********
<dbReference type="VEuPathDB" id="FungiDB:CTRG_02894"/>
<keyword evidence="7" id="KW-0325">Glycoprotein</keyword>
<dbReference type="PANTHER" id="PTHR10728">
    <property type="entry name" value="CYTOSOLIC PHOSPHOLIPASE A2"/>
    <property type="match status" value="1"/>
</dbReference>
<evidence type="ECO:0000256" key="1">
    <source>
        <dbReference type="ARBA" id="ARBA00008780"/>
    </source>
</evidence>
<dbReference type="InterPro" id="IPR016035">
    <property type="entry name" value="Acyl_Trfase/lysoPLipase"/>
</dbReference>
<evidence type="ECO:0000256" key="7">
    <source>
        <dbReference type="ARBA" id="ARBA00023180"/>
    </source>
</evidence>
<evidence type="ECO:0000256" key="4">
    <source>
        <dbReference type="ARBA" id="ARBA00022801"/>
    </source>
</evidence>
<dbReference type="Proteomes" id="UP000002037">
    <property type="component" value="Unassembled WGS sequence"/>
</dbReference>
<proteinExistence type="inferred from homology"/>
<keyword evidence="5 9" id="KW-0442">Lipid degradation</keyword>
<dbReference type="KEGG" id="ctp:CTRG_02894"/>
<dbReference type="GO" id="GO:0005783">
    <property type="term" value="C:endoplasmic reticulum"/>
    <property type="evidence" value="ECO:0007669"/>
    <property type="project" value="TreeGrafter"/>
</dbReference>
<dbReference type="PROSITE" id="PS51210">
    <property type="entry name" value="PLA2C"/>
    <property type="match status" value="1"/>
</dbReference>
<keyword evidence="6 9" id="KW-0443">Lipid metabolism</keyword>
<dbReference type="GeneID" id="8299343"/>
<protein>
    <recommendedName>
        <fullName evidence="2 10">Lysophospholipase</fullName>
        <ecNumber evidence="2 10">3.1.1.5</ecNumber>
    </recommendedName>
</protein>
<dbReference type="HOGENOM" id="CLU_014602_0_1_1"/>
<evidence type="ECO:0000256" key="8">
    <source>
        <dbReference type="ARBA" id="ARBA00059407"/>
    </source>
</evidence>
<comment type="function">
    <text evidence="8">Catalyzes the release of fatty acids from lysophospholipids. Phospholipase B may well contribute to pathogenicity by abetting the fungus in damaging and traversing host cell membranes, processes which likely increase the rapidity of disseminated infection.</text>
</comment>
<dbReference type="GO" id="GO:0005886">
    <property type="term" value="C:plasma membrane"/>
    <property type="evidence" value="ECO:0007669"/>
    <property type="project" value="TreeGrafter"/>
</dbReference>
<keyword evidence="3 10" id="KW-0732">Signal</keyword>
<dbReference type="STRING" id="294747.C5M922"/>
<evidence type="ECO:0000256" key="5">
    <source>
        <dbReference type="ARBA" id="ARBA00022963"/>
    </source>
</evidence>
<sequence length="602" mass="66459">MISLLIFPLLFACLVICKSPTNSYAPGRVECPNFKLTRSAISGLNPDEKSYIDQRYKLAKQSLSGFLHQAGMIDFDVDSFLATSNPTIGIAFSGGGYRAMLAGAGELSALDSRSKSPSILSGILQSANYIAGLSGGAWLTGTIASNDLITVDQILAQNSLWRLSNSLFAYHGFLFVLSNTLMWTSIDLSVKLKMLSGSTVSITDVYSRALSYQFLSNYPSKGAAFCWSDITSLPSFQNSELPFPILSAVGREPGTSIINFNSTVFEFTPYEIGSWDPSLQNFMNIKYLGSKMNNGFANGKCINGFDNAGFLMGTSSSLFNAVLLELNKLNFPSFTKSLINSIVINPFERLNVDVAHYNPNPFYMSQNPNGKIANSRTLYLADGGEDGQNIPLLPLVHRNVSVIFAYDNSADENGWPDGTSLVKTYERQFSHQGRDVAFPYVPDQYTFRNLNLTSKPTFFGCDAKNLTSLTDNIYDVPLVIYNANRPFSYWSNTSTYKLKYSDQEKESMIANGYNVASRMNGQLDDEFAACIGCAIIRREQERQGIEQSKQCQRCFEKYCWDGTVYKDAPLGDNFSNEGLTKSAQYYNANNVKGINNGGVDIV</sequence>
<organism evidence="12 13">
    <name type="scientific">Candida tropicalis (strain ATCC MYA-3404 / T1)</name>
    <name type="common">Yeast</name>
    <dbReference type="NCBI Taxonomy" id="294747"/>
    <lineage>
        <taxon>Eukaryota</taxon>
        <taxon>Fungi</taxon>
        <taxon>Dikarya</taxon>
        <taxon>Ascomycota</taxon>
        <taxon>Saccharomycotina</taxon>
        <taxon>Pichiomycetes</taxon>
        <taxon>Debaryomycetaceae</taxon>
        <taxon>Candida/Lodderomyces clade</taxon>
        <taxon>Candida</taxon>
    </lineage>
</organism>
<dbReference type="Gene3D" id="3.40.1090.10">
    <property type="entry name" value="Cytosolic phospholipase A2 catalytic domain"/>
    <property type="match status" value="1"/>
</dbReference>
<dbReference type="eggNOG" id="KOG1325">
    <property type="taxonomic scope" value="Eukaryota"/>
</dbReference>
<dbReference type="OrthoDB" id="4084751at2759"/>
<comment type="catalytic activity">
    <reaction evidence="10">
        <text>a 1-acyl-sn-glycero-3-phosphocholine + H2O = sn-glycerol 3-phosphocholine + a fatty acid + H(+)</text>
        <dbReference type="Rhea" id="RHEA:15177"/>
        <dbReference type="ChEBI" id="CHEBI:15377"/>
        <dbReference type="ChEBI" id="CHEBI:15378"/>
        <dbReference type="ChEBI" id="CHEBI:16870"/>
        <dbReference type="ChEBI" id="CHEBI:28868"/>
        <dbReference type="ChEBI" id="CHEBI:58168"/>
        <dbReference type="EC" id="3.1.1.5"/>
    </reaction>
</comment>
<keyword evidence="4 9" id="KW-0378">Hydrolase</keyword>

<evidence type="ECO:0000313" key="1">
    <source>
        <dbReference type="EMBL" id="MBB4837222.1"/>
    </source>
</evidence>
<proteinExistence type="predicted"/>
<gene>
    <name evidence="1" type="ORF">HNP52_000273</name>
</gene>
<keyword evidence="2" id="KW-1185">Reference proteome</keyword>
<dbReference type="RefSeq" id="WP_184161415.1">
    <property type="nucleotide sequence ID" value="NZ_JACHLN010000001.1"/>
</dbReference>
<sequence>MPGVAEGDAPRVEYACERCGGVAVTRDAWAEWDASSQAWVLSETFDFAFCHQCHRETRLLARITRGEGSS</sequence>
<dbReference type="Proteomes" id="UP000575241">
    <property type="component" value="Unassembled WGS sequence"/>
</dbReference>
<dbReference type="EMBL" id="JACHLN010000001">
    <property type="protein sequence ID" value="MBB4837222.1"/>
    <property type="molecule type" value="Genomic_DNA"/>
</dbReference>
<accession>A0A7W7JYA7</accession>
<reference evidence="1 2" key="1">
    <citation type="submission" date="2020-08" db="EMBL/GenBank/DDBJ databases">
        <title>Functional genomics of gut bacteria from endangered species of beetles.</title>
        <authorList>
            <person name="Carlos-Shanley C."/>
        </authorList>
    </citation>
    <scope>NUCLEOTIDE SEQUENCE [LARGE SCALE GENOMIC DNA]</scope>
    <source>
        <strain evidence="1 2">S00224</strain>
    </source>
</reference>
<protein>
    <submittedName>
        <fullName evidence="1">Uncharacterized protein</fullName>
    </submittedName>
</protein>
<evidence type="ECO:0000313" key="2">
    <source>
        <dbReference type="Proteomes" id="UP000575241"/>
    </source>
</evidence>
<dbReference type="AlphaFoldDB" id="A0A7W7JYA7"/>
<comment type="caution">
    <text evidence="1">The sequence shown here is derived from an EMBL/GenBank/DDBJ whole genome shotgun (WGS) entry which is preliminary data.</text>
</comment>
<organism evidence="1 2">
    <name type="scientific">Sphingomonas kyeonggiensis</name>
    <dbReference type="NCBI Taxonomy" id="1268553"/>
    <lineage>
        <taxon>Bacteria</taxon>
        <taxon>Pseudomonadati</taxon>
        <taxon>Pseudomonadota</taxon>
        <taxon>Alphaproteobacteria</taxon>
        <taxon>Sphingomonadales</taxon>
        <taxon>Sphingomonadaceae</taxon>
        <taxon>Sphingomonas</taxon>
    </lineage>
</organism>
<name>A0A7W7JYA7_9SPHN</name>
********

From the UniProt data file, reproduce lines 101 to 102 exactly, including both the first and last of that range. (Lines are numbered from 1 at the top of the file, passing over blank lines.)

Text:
        <dbReference type="ChEBI" id="CHEBI:28868"/>
        <dbReference type="ChEBI" id="CHEBI:58168"/>